Gap between eurozone's 'big two' is widening
French firms struggling while Germany prospers, survey shows
THE schism dividing the eurozone's strong and weak economies deepened to include its core pairing in February as French firms suffered their worst month in four years in stark contrast to prospering Germany.
The gap between the two biggest economies in the eurozone is now at its widest since purchasing manager surveys (PMIs) started in 1998, the latest sounding showed yesterday.
It dealt a blow to hopes the eurozone might emerge from recession soon, showing the downturn across the region's businesses worsened unexpectedly this month.
The latest PMIs also suggest that the "positive contagion" across financial markets noted by ECB president Mario Draghi (pictured) in January may take a long time to filter through to the real economy.
"The improvement in the financial markets will not be enough on its own to kickstart an economic recovery," said Ben May at Capital Economics.
While businesses in Germany sustained a healthy rate of growth, French services companies fell into their worst slump since the nadir of the great recession in early 2009.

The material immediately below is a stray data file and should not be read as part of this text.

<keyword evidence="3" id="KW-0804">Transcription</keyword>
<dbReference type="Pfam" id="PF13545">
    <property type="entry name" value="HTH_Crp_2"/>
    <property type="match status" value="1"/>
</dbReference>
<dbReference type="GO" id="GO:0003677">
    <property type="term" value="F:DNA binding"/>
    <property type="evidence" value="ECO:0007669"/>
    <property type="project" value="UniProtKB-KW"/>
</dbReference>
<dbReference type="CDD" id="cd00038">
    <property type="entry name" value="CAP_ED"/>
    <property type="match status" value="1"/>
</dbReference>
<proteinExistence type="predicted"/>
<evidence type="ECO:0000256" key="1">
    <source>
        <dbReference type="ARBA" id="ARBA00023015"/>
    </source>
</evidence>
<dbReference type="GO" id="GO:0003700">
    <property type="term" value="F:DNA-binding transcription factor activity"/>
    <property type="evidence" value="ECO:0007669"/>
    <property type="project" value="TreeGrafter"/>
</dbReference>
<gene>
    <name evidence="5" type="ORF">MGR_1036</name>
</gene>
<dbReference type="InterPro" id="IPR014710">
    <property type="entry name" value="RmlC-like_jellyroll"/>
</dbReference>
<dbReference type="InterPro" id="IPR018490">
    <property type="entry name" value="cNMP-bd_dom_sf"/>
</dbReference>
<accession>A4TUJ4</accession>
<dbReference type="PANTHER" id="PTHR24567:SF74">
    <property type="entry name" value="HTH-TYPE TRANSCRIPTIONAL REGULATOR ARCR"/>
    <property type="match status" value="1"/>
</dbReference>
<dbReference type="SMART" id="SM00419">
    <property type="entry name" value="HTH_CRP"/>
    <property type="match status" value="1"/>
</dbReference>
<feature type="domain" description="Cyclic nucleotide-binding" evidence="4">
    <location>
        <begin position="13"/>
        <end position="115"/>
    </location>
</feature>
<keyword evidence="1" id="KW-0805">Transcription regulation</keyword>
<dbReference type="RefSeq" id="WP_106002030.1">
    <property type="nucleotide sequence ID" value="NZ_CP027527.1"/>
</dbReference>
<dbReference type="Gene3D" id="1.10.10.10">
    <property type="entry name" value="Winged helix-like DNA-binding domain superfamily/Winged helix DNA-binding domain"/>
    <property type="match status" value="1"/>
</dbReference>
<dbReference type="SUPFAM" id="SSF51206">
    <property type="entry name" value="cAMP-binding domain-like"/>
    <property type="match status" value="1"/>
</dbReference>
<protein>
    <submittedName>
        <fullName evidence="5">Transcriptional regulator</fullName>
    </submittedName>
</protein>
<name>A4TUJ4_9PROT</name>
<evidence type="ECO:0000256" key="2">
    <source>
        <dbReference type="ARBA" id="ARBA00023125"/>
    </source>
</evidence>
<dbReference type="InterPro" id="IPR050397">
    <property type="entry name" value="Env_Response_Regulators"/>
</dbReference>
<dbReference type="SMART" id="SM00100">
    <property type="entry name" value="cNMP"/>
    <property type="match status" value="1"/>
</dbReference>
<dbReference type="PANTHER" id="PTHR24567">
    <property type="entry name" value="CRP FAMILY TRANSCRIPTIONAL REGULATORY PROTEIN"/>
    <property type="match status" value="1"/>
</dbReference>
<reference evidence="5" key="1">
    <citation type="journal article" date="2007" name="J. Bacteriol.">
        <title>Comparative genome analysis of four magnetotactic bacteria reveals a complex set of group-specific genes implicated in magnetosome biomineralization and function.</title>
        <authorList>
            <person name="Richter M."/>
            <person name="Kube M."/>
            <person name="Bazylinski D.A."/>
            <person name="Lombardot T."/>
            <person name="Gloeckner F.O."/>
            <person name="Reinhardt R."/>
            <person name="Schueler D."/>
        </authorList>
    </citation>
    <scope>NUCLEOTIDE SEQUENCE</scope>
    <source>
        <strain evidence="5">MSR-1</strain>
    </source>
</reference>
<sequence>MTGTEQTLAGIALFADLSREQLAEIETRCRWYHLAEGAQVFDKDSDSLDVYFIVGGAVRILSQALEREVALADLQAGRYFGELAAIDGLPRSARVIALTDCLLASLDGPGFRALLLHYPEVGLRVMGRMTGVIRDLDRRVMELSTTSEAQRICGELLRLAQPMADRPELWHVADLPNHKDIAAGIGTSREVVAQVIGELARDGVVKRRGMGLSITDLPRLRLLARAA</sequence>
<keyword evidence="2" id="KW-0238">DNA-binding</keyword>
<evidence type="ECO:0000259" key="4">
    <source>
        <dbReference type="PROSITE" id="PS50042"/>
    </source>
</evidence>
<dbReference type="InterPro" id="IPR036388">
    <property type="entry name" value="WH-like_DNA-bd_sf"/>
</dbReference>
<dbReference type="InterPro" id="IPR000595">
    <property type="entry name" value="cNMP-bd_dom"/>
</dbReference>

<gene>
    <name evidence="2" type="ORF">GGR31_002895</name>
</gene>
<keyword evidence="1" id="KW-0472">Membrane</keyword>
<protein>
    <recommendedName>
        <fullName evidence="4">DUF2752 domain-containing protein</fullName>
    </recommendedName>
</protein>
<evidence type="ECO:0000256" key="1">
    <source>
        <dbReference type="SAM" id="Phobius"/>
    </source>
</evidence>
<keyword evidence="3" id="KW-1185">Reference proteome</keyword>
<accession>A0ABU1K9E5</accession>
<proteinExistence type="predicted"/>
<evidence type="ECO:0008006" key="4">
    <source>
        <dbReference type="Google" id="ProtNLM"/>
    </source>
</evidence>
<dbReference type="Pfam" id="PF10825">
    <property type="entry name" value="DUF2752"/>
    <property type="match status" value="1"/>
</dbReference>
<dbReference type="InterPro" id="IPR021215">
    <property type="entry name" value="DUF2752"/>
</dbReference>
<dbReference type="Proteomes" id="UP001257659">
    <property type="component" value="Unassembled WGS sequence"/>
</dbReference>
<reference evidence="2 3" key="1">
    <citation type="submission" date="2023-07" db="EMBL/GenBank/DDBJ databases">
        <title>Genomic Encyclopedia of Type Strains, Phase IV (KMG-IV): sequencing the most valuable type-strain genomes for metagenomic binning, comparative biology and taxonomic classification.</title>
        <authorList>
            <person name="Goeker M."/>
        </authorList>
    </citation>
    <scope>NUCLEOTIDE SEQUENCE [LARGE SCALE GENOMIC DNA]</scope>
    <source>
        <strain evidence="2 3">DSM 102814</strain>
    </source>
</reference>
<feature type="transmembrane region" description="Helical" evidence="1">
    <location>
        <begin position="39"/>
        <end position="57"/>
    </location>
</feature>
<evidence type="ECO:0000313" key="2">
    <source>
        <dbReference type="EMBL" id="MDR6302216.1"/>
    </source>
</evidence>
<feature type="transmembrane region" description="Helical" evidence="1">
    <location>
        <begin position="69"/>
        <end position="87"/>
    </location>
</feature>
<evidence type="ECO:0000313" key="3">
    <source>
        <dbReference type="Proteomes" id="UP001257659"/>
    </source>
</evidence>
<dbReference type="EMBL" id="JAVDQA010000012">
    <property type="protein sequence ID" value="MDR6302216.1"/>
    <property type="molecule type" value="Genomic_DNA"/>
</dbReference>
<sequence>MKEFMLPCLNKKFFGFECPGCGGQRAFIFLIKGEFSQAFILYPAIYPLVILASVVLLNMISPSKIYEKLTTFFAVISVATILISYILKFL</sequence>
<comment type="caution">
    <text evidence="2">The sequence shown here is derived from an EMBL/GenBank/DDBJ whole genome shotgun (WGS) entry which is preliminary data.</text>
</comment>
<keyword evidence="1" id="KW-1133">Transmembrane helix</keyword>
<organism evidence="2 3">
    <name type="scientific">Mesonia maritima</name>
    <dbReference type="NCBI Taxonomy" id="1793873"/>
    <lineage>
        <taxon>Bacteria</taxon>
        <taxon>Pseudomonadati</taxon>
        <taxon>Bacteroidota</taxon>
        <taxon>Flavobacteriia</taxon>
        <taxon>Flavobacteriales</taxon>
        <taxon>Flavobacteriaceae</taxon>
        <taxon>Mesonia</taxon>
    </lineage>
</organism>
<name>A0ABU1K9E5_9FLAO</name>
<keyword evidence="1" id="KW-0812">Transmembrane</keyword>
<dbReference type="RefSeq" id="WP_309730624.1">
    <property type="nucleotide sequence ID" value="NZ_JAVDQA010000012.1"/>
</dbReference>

The PMIs poll thousands of companies each month and are firmly at odds with the upbeat mood on financial markets and improving investor confidence, suggesting the real economy is failing to improve behind a sheen of optimism.
Survey compiler Markit said the French data was more befitting of a struggling peripheral eurozone economy such as Spain or Italy, rather than a key growth engine with Germany.
"There are issues in the French economy which are being unmasked by the depth and severity of this crisis," said Peter Dixon, global equities economist at Commerzbank.
He said France has major structural problems, and business activity may have been crimped by confusion over the government's economic policies.
"That may well have been frightening the horses when it comes to businesses."
Markit said the latest PMIs pointed to the eurozone economy shrinking 0.2-0.3pc in the first quarter, following an estimated 0.4pc contraction at the end of last year.
In the Netherlands, consumer confidence fell to its lowest level since records began, unemployment reached its highest in around 16 years, and house prices showed the strongest annual drop since 1995.
In contrast to France and the Netherlands, Germany has enjoyed a good start to the year.
German investor morale soared to its highest level in nearly three years this month, while the statistics office said on Tuesday that employment rose to a high since reunification in the fourth quarter. (Reuters)